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How far do radio signals reach into space?

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CX

posted on Jan, 25 2007 @ 08:23 AM
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Question from someone who is not quite as scientificaly minded as some here....

The radio signals that SETI send out into space, how far do those signals reach or do they just keep going forever until they hit something?

Do they weaken over time or distance, or even dissapear altogether?

I only ask because whilst out walking last night i was looking up into the clearest night sky i've seen for a long time. It got me thinking about this short video about the image taken by the Hubble.

I hear a lot of people talking about the money wasted by SETI and how they should just give up. Talk of how "if there was alien life we'd have found it by now".

When i see this video it makes me wonder how people here on earth can be so naive to think we are alone when this is the furthest we've seen into space, we have evven got to those stars and moons we can see as specs on that image.

Heres the video for those who have'nt seen it, certainly put things into perspective.

Hubble Deep Field

CX.




posted on Jan, 25 2007 @ 08:45 AM
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Radio waves certainly do weaken as they travel over distance. Basically, they follow the inverse square rule. For every doubling of distance, signal strength is one quarter its original strength.

I guess in a sense that they would carry on forever, but at some point, any signal will become indistinguishable from the interstellar background noise. I've seen some estimates that suggest the radio and TV signals we've emitted over the years only travel, at most, a couple of hundred light years before this happens. SETI itself is a passive system that doesn't emit signals.

As for SETI, well, I don't think its a waste, but at the same time, I don't expect it to detect anything. Our technology is likely very primitive to anything another civilization would be using to communicate. I doubt we could even detect it. That said, its the best we've got, and you never know unless you try.



posted on Jan, 29 2007 @ 11:52 PM
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Originally posted by vor78
Our technology is likely very primitive to anything another civilization would be using to communicate.


thats true altohough other civilizations might be smart enough to know our limitations.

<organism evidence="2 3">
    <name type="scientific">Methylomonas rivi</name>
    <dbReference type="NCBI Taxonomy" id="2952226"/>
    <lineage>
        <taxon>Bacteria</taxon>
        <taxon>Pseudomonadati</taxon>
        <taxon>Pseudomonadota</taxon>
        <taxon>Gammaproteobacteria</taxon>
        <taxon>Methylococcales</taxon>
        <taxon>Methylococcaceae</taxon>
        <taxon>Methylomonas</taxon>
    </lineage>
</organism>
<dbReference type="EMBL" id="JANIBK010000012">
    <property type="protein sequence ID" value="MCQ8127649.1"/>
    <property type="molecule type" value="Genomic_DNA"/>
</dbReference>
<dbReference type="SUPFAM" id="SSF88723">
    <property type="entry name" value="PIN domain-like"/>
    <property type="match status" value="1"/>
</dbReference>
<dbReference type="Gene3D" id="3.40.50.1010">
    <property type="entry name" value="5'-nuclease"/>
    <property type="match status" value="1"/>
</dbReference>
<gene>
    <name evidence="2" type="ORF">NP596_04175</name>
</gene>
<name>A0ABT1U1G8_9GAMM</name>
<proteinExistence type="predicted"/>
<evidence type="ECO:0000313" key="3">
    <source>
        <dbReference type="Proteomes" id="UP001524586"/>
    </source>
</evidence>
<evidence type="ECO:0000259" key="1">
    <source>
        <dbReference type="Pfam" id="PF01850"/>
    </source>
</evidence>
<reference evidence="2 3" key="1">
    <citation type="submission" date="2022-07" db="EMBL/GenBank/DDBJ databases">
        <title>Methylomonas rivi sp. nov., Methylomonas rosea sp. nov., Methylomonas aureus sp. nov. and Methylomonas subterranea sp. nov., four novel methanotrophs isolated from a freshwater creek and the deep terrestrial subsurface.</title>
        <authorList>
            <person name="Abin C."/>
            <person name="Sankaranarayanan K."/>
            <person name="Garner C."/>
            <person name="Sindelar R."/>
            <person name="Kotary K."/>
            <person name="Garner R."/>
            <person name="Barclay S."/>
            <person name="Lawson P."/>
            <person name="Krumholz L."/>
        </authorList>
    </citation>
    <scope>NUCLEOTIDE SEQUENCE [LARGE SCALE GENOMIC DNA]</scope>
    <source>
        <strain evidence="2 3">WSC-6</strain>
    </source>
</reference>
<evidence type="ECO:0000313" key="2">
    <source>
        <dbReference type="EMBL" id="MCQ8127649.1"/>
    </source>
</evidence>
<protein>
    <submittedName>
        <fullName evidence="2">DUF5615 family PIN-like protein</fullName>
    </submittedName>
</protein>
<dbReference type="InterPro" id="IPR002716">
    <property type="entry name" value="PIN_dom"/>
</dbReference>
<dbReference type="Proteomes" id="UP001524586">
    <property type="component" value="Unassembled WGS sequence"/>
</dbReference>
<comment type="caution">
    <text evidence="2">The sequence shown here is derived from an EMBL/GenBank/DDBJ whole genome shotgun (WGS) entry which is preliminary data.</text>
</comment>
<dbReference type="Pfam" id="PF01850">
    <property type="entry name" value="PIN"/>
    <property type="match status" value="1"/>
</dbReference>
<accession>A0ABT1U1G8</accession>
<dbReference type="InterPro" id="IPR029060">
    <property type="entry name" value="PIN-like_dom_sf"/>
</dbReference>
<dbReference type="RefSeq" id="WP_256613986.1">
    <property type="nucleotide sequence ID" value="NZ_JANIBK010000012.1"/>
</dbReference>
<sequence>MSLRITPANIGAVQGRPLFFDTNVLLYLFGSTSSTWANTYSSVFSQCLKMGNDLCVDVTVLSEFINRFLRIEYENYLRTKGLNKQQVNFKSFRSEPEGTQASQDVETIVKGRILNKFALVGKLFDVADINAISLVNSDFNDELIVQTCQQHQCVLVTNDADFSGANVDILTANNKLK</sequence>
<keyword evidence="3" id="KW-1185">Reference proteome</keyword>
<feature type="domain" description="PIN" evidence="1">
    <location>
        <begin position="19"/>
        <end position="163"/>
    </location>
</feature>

posted on Jan, 30 2007 @ 02:09 AM
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I dont think theyre actually looking for a message that we can actually decipher, I think theyre just looking for a particular type of signal that possibly has a pattern to it and then be able to verify it with other systems more than once.
This would allow them to discount static or background noise as the source


Originally posted by Iwasneverhere

Originally posted by vor78
Our technology is likely very primitive to anything another civilization would be using to communicate.


thats true altohough other civilizations might be smart enough to know our limitations.



posted on Jan, 30 2007 @ 07:54 AM
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Unfortunately, the more efficiently a transmission is encoded, the more difficult it is to distinguish from noise.

An advanced civilization probably won't be USING an encoding methodology that isn't one gnat's ass away from white noise by any test you can do.

So unless ET is advertising its presence, you most likely won't be able to find it by looking for patterns. SETI might have found 'arf a million civilizations and not been able to spot them.

I think they also assume that any civilization would be setting up transmitters on the hydrogen line in order to draw attention to themselves. That might be a motivation rooted in human psychology. An ET might instinctively avoid that sort of thing.



posted on Feb, 1 2007 @ 11:31 PM
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Originally posted by Tom Bedlam
Unfortunately, the more efficiently a transmission is encoded, the more difficult it is to distinguish from noise.

An advanced civilization probably won't be USING an encoding methodology that isn't one gnat's ass away from white noise by any test you can do.
ese
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You are quite right. alot of law enforcment agencies(where I live anyway)use a type of encryption over the radio called DVP which means digital voice protection or digital voice privacy. Its a Motorola patent and it is absolutely indistinguishable from static or white noise. So. We obiously already have the capability of "unscrambling" these transmissions. this however does not mean THEY would use the same methods as we do.



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